Bird spotting ID

Author
Discussion

MDMA .

6,671 posts

70 months

Saturday 10th April
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Turn7 said:
MDMA . said:
Turn7 said:
Evanivitch said:
MDMA . said:
Turn7 said:
Buzzard...they like to sit still and just keep watch.

Also, have a pretty stocky round body with dull plumage and a short tail...
The grey head makes it look like a Red Kite to me.
Definitely not a Buzzard, and I and Google Lens would agree, Red Kite.

And Google Lens said Dunnock too. Really can't recommend it enough for flora and fauna identification...
Now you say that, having given the original pic a bit more time, I am inclined to agree, especially with Kites in the OP's vicinity....

I stand corrected sir !
Can see the tail in the flying pictures. Grey patch on the underside of the wings too. Easy to spot.
In my defence, my claimed Buzzard was on my phone...yer honour...... smile
Same. Better if zoomed in a little.


Old Merc

Original Poster:

2,942 posts

136 months

Sunday 11th April
quotequote all
MDMA . said:
Turn7 said:
MDMA . said:
Turn7 said:
Evanivitch said:
MDMA . said:
Turn7 said:
Buzzard...they like to sit still and just keep watch.

Also, have a pretty stocky round body with dull plumage and a short tail...
The grey head makes it look like a Red Kite to me.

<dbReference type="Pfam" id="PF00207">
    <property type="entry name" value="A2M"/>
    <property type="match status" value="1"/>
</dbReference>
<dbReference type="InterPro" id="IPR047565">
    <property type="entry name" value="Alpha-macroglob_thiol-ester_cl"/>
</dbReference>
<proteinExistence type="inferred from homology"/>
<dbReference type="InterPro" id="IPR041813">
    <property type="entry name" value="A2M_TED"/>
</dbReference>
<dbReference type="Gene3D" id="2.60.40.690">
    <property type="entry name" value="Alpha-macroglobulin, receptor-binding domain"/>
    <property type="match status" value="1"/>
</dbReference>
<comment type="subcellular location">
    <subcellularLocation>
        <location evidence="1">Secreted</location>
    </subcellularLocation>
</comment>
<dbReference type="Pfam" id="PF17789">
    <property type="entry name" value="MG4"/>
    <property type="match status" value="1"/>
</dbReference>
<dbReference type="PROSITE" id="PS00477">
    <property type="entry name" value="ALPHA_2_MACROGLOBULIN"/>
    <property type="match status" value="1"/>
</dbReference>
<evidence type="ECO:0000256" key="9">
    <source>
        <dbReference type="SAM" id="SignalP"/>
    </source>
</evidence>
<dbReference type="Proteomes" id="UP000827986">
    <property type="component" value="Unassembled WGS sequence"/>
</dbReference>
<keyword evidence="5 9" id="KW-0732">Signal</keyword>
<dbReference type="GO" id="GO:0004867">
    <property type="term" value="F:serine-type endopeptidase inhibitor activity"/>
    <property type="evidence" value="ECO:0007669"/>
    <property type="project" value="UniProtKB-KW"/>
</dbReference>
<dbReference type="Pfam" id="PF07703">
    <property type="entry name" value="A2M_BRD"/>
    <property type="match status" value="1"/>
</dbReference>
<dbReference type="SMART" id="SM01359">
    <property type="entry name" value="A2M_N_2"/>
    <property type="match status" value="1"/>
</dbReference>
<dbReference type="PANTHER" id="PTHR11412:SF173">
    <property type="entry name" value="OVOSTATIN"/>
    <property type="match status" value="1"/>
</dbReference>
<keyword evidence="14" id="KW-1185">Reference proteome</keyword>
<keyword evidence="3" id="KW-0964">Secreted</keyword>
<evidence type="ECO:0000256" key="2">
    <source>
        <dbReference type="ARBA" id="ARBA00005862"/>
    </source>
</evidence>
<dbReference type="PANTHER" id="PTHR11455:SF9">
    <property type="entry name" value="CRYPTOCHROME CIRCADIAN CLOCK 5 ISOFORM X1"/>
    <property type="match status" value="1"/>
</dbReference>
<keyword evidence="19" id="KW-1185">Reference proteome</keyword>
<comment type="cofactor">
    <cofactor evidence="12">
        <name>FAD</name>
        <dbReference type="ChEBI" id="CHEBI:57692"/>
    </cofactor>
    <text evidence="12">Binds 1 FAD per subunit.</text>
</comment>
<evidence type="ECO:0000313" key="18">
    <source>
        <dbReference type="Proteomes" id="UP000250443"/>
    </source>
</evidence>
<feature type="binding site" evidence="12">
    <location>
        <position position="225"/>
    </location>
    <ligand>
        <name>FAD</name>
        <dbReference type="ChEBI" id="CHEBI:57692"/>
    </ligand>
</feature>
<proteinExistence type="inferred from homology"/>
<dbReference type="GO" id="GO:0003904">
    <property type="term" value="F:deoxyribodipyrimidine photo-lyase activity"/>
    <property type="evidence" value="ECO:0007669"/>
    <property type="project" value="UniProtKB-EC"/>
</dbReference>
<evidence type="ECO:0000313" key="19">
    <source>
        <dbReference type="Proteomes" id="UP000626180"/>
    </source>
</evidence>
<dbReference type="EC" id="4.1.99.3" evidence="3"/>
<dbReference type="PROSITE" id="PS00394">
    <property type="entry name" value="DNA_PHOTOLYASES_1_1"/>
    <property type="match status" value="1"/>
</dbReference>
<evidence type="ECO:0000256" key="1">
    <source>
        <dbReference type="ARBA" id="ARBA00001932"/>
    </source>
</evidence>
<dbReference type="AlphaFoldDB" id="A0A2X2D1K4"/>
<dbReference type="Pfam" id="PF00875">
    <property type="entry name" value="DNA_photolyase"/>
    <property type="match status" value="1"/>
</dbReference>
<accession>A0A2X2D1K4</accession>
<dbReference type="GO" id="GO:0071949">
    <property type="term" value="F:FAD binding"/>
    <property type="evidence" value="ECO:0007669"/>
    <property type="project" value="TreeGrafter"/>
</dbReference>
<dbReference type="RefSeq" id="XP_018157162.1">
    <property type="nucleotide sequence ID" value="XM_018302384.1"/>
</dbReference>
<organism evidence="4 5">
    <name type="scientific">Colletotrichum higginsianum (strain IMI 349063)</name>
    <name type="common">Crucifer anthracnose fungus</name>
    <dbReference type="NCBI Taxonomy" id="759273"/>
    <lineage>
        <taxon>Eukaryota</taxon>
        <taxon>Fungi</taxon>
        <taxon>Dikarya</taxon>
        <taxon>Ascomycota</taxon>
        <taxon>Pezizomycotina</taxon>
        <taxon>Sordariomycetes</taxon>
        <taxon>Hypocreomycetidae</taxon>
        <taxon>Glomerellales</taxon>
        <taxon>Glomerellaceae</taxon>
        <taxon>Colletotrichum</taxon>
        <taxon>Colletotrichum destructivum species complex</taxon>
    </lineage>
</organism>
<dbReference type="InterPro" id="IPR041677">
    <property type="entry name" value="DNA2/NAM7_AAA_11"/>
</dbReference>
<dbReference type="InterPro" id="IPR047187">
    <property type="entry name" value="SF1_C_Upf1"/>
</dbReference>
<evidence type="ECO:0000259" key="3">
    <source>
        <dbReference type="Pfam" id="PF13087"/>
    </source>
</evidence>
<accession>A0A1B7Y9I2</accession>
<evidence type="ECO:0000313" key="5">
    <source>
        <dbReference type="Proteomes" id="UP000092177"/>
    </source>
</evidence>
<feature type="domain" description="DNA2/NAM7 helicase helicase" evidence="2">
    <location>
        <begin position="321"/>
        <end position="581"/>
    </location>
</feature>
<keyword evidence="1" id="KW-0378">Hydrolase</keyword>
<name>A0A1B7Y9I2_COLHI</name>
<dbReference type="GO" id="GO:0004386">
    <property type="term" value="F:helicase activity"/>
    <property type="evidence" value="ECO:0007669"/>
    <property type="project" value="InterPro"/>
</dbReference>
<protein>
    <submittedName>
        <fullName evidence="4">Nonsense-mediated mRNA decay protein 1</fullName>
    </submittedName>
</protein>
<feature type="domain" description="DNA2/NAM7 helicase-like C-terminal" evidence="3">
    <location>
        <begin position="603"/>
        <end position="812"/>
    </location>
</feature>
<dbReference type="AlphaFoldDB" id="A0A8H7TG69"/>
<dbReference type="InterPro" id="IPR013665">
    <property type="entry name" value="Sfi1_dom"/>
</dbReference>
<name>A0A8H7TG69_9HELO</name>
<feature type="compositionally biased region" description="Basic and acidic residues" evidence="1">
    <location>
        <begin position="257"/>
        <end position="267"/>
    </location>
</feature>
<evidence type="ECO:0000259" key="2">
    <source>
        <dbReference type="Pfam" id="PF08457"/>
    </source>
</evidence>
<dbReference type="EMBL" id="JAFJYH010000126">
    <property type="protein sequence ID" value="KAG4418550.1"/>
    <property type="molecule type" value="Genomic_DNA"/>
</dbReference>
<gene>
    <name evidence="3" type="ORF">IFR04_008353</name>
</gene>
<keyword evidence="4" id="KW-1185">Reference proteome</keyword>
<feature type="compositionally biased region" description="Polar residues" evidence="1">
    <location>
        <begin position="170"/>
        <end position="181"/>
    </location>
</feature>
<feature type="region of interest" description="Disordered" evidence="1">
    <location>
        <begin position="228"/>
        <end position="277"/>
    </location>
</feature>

Definitely not a Buzzard, and I and Google Lens would agree, Red Kite.

And Google Lens said Dunnock too. Really can't recommend it enough for flora and fauna identification...
Now you say that, having given the original pic a bit more time, I am inclined to agree, especially with Kites in the OP's vicinity....

I stand corrected sir !
Can see the tail in the flying pictures. Grey patch on the underside of the wings too. Easy to spot.
In my defence, my claimed Buzzard was on my phone...yer honour...... smile
Same. Better if zoomed in a little.

Have I started an argument? So it’s a Red Kite then.

thebraketester

11,624 posts

107 months

Sunday 11th April
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Red kite.

Old Merc

Original Poster:

2,942 posts

136 months

Monday 5th July
quotequote all
What about this one?
This was taken a long way off, the tree is on an island in the middle of a big lake in a nature reserve. It flew off, was a big bird, much bigger than a Rooke or Crow.

Evanivitch

10,700 posts

91 months

Monday 5th July
quotequote all
Old Merc said:
What about this one?
This was taken a long way off, the tree is on an island in the middle of a big lake in a nature reserve. It flew off, was a big bird, much bigger than a Rooke or Crow.
Almost certainly a carrion crow...

Evoluzione

6,654 posts

212 months

Sunday 18th July
quotequote all
What do think this is?
I think it nests on the ground in meadow/moorland, shape and size of a Tern. Is black and white (in the way a Magpie is) it has a solid black and white stripe down the length of it's wings. Has a bright deep orange coloured beak and makes shrill two syllable noise as it's flying around.
It's not a Lapwing/Peewit.

Edited by Evoluzione on Sunday 18th July 09:54

thebraketester

11,624 posts

107 months

Sunday 18th July
quotequote all
Evoluzione said:
What do think this is?
I think it nests on the ground in meadow/moorland, shape and size of a Tern. Is black and white (in the way a Magpie is) it has a solid black and white stripe down the length of it's wings. Has a bright deep orange coloured beak and makes shrill two syllable noise as it's flying around.
It's not a Lapwing/Peewit.

Edited by Evoluzione on Sunday 18th July 09:54
Ahh, until your edit I was thinking lapwing….

Evoluzione

6,654 posts

212 months